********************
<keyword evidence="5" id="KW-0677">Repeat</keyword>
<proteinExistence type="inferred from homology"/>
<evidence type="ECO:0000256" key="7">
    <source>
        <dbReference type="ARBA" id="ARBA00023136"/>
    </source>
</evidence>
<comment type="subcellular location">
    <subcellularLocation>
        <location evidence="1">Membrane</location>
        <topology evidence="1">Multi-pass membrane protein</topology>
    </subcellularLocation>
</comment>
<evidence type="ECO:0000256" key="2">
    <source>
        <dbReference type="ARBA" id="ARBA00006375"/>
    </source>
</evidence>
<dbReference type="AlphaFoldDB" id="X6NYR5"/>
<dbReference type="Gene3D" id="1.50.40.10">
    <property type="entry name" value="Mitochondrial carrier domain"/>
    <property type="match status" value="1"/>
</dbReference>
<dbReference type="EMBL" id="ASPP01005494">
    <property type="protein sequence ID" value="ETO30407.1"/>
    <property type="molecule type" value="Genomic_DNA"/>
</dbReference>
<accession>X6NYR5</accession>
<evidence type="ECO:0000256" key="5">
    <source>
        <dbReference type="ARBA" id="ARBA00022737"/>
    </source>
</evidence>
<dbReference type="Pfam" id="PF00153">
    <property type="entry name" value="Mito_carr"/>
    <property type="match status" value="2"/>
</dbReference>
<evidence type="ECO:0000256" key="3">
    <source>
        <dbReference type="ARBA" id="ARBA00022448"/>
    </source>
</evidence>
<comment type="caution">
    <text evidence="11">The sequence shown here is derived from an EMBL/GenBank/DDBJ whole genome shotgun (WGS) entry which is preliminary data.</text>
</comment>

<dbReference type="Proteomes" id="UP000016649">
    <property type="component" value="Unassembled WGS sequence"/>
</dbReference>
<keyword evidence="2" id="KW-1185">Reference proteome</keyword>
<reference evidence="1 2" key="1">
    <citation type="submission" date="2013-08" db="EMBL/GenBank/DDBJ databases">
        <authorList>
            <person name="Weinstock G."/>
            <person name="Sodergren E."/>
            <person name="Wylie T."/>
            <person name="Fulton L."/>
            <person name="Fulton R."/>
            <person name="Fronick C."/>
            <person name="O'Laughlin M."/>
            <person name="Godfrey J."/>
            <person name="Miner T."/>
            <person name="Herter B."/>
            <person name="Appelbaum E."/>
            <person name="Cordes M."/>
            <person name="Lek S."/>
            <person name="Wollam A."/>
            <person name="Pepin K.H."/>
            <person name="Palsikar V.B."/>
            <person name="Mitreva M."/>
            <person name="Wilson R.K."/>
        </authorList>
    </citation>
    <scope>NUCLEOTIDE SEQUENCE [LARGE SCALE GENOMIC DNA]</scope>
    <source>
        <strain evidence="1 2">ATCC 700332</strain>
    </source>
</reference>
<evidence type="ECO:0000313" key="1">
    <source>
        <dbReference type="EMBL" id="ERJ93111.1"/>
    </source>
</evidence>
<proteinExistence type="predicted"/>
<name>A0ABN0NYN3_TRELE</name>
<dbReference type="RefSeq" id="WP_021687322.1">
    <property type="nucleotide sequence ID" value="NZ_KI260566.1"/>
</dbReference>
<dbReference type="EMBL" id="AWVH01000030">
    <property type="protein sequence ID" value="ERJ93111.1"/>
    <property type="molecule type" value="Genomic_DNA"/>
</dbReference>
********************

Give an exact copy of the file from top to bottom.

<keyword evidence="5" id="KW-0677">Repeat</keyword>
<proteinExistence type="inferred from homology"/>
<evidence type="ECO:0000256" key="7">
    <source>
        <dbReference type="ARBA" id="ARBA00023136"/>
    </source>
</evidence>
<comment type="subcellular location">
    <subcellularLocation>
        <location evidence="1">Membrane</location>
        <topology evidence="1">Multi-pass membrane protein</topology>
    </subcellularLocation>
</comment>
<evidence type="ECO:0000256" key="2">
    <source>
        <dbReference type="ARBA" id="ARBA00006375"/>
    </source>
</evidence>
<dbReference type="AlphaFoldDB" id="X6NYR5"/>
<dbReference type="Gene3D" id="1.50.40.10">
    <property type="entry name" value="Mitochondrial carrier domain"/>
    <property type="match status" value="1"/>
</dbReference>
<dbReference type="EMBL" id="ASPP01005494">
    <property type="protein sequence ID" value="ETO30407.1"/>
    <property type="molecule type" value="Genomic_DNA"/>
</dbReference>
<accession>X6NYR5</accession>
<evidence type="ECO:0000256" key="5">
    <source>
        <dbReference type="ARBA" id="ARBA00022737"/>
    </source>
</evidence>
<dbReference type="Pfam" id="PF00153">
    <property type="entry name" value="Mito_carr"/>
    <property type="match status" value="2"/>
</dbReference>
<evidence type="ECO:0000256" key="3">
    <source>
        <dbReference type="ARBA" id="ARBA00022448"/>
    </source>
</evidence>
<comment type="caution">
    <text evidence="11">The sequence shown here is derived from an EMBL/GenBank/DDBJ whole genome shotgun (WGS) entry which is preliminary data.</text>
</comment>

<dbReference type="Proteomes" id="UP000016649">
    <property type="component" value="Unassembled WGS sequence"/>
</dbReference>
<keyword evidence="2" id="KW-1185">Reference proteome</keyword>
<reference evidence="1 2" key="1">
    <citation type="submission" date="2013-08" db="EMBL/GenBank/DDBJ databases">
        <authorList>
            <person name="Weinstock G."/>
            <person name="Sodergren E."/>
            <person name="Wylie T."/>
            <person name="Fulton L."/>
            <person name="Fulton R."/>
            <person name="Fronick C."/>
            <person name="O'Laughlin M."/>
            <person name="Godfrey J."/>
            <person name="Miner T."/>
            <person name="Herter B."/>
            <person name="Appelbaum E."/>
            <person name="Cordes M."/>
            <person name="Lek S."/>
            <person name="Wollam A."/>
            <person name="Pepin K.H."/>
            <person name="Palsikar V.B."/>
            <person name="Mitreva M."/>
            <person name="Wilson R.K."/>
        </authorList>
    </citation>
    <scope>NUCLEOTIDE SEQUENCE [LARGE SCALE GENOMIC DNA]</scope>
    <source>
        <strain evidence="1 2">ATCC 700332</strain>
    </source>
</reference>
<evidence type="ECO:0000313" key="1">
    <source>
        <dbReference type="EMBL" id="ERJ93111.1"/>
    </source>
</evidence>
<proteinExistence type="predicted"/>
<name>A0ABN0NYN3_TRELE</name>
<dbReference type="RefSeq" id="WP_021687322.1">
    <property type="nucleotide sequence ID" value="NZ_KI260566.1"/>
</dbReference>
<dbReference type="EMBL" id="AWVH01000030">
    <property type="protein sequence ID" value="ERJ93111.1"/>
    <property type="molecule type" value="Genomic_DNA"/>
</dbReference>